Daily entries from the 17th century London diary
Wife of George, 2nd Duke of Buckingham: http://www.pepysdiary.com/encyclopedia/2558/
From Grammont's footnotes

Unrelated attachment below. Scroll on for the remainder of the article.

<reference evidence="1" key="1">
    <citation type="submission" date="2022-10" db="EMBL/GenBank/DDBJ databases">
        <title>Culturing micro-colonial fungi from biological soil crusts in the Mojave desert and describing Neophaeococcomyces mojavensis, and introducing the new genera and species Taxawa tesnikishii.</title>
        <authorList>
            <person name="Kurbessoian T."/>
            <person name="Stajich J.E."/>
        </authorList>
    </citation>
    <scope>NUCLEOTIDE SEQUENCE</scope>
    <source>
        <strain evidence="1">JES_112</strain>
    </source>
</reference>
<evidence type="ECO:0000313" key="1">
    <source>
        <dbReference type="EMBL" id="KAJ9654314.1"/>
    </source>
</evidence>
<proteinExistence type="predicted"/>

"Mary, Duchess of Buckingham, was the only daughter of Thomas, Lord Fairfax, and Anne, the daughter of Horace, Lord Vere; a most virtuous and pious lady, in a vicious age and court. If she had any of the vanities, she had certainly none of the vices of it. The duke and she lived lovingly and decently together; she patiently bearing with those faults in him which she could not remedy. . She survived him many years, and died near St. James's, at Westminster, and was buried in the vault of the family of Villiers, in Henry VII.'s chapel, anno 1705, ætat. 66." -- Brian Fairfax's Life of the Duke of Buckingham, 4to. 1758, p. 39. She was married at Nun Appleton, September 6, 1657. In the Memoirs of the English Court, by Madame Dunois, p. 11, it is said, "The Duchess of Buckingham has merit and virtue; she is brown and lean, but had she been the most beautiful and charming of her sex, the being his wife would have been sufficient alone to have inspired him with a dislike. Notwithstanding she knew he was always intriguing, yet she never spoke of it, and had complaisance enough to entertain his mistresses, and even to lodge them in her house; all which she suffered because she loved him." In some manuscript notes in Oldys's copy of Langbaine, by a gentleman still living, we are told that the old Lady Viscountess de Longueville, grandmother to the Earl of Sussex, who died in 1763, aged near 100, used to tell many little anecdotes of Charles II.'s queen, whom she described as a little ungraceful woman, so short-legged, that when she stood upon her feet, you would have thought she was on her knees, and yet so long waisted, that when she sat down she appeared a well-sized woman. She also described the Duchess of Buckingham, to whom she was related, as much such another in person as the queen; a little round crumpled woman, very fond of finery. She remembered paying her a visit when she (the duchess) was in mourning, at which time she found her lying on a sofa, with a kind of loose robe over her, all edged or laced with gold. This circumstance gives credit to Fairfax's observation above, that if she had any of the vanities, she had certainly none of the vices of the court. http://www.pseudopodium.org/repress/grammont/no... see note 160
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